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The great mortality from this disease in the United States, and the general inutility of remedial efforts, ought to excite public attention, and awaken inquiry as to methods of prevention. From an examination of the bills of mortality within my reach, and information derived from medical correspondents in various sections of the Union, I am obliged to conclude that there are at least fifty thousand deaths by consumption, every year, in this country.

Allowing the same mortality from this disease to the entire population of the United States that there has been from it for several years past in the cities of Portsmouth, Boston, New York, Philadelphia, Baltimore, Washington, Charleston, and Natchez, and the number of deaths for the whole country would considerably exceed fifty thousand.

Yet notwithstanding this immense mortality, the disease attracts but little attention. If a case of yellow fever or malignant cholera occurs in any part of the country, the whole community become alarmed, and have recourse to measures of prevention. Few persons, however, think of resorting to any means to prevent the extension of consumption; a disease far more destructive of human life in this country than any other, and in which preventive measures are of great efficacy.

In this communication, I purpose to exhibit, by the statement of a few facts, the alarming prevalence of this disease in the United States, with the hope of awakening attention to some measures calculated to diminish it.

The following table exhibits for a series of years the number of deaths by consumption, and also the whole number of deaths from all diseases, in some of the largest cities in the country:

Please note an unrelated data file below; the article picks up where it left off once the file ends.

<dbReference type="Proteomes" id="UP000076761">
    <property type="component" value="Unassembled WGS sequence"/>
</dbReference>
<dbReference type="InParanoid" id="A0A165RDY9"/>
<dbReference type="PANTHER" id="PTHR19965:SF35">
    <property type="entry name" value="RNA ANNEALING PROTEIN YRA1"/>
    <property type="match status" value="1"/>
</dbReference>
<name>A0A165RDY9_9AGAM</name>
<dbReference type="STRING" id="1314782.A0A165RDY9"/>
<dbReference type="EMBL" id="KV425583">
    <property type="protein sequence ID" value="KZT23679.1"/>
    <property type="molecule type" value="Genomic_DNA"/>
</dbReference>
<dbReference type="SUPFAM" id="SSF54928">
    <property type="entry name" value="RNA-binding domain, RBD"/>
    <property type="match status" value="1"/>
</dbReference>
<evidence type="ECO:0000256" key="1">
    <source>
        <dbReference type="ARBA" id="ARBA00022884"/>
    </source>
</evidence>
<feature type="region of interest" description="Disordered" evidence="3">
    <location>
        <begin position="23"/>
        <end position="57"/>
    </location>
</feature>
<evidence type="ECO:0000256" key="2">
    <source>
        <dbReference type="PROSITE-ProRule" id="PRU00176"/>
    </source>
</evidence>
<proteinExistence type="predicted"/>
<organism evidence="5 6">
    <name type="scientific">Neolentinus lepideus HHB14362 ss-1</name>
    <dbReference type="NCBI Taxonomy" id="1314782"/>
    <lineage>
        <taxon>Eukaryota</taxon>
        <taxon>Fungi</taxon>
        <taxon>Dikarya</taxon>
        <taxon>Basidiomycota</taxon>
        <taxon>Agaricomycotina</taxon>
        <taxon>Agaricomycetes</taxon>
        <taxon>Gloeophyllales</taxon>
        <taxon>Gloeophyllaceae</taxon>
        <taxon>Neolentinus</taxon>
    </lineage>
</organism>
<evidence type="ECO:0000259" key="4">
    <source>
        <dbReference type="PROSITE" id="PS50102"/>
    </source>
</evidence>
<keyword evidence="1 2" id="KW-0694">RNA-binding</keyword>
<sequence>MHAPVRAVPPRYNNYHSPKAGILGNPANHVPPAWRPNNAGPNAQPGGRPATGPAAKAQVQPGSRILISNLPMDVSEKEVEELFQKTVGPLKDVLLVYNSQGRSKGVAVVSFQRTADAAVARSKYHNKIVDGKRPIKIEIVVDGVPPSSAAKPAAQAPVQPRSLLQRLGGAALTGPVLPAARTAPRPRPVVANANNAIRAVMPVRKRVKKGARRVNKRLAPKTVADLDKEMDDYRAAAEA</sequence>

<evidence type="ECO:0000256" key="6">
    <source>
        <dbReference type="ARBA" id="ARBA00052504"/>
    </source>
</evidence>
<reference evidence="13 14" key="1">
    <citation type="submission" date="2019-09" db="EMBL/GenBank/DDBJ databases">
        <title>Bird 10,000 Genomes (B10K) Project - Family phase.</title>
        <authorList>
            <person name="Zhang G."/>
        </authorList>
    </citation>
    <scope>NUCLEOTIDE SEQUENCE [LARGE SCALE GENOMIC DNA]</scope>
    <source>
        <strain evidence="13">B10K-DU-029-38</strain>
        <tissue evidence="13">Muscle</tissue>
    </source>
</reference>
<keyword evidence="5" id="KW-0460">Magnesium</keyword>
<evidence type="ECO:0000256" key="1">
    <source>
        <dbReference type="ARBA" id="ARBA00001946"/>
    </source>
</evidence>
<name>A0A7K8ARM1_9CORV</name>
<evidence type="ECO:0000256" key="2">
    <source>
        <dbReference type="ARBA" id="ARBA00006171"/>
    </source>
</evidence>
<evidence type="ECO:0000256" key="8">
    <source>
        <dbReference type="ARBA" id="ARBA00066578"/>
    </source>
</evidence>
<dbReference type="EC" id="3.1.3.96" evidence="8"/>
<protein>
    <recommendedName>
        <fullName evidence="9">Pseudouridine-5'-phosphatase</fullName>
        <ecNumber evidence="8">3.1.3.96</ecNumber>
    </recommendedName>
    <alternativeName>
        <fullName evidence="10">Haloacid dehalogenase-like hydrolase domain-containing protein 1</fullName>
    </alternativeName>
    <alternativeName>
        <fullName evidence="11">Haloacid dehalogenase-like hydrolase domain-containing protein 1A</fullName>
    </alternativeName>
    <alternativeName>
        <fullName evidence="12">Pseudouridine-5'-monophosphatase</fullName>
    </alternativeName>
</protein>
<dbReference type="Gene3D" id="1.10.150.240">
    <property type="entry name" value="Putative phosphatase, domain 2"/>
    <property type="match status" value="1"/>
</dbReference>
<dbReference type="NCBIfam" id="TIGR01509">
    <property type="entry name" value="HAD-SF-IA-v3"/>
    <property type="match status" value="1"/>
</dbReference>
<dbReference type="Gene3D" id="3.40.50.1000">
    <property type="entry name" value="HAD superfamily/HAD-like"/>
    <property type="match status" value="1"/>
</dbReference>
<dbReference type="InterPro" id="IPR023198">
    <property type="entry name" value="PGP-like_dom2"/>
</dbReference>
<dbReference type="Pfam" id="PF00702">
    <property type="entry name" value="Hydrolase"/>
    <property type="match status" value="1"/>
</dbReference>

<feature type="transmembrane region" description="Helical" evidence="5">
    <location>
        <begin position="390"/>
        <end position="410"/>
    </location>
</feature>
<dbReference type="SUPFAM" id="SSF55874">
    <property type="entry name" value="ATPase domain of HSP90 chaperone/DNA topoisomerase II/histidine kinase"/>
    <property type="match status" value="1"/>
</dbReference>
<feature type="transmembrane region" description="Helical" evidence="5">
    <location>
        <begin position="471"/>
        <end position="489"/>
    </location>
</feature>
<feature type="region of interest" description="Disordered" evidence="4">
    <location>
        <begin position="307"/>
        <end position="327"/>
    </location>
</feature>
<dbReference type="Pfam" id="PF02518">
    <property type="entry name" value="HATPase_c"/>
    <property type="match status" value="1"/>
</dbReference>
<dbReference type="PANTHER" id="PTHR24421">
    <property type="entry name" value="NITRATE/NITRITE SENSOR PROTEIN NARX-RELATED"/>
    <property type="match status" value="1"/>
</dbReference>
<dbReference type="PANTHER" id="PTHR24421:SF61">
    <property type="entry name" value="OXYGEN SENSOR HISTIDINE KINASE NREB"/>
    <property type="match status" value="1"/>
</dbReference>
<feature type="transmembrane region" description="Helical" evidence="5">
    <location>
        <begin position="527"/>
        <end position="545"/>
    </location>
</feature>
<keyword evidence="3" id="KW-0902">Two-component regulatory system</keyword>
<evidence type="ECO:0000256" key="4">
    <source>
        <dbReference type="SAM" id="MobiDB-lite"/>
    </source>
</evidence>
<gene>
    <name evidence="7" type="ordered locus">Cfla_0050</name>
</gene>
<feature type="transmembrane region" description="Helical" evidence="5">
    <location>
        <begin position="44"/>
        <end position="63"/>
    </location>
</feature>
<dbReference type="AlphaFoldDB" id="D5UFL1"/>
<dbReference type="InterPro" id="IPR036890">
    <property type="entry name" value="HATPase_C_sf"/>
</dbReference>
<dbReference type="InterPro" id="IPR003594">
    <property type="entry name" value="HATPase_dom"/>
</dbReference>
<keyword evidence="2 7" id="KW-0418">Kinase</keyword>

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1824 4311 736 1824 4399 576 1824 1297 242 1824 1469 188
1825 5018 843 1825 3812 519 1825 1450 220 1825 1545 295
1826 4973 820 1826 4151 587 1826 1254 231 1826 1922 306 1826 283
1827 5181 829 1827 3915 523 1827 1022 178 1827 1498 267 1827 251
1929 5181 906 18:28 4292 581 1828 1233 217 1828 1702 295 1828 254
18295094 880 1829 4293 638 18:29 1221 203 1829 1849 267 1829 304
1830 5537 974 1830 4250 636 1830 1125 193 1630 2086 332 1830 339

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From this table it appears that the proportion of deaths by consumption, to the whole of the deaths by all diseases is, at

Portsmouth, N. H., as 1 in 5,39 Philadelphia, as 1 in 7,17 Boston, 1 5,79 Baltimore,

1 6,18 New-York,

1 - 5,89 Washington, 1 8,51

Charleston, S. C., as I in 7,08. It also appears that the mortality from consumption is the greatest in the most northern cities. Thus it is greater at Portsmouth than at Boston, (and it is greater at Portland than at Portsmouth. The whole number of deaths from all diseases during the last year at Portland was 305, of which number, eighty-four were by consumption, being in proportion to all the deaths as one in 3,53.) The disease is more frequent in Boston than in New-York, and more so in New-York than in the cities farther south. It will be noticed, however, that the deaths by this disease are less in Philadelphia than in Charleston and Baltimore. This may be owing partly to the inland situation of Philadelphia ; as it is well established, that this disease is more prevalent in the cities on the Atlantic, than in those of the interior; and partly to the fact, that many individuals from the north, affected with disease of the lungs, visit the cities of the south, particularly Charleston, for the sake of a warm climate, but die there of consumption. This prevents our ascertaining from bills of mortality all the deaths that occur from consumption among the inhabitants of the northern cities, and improperly swells the list of reported deaths in some of the southern cities.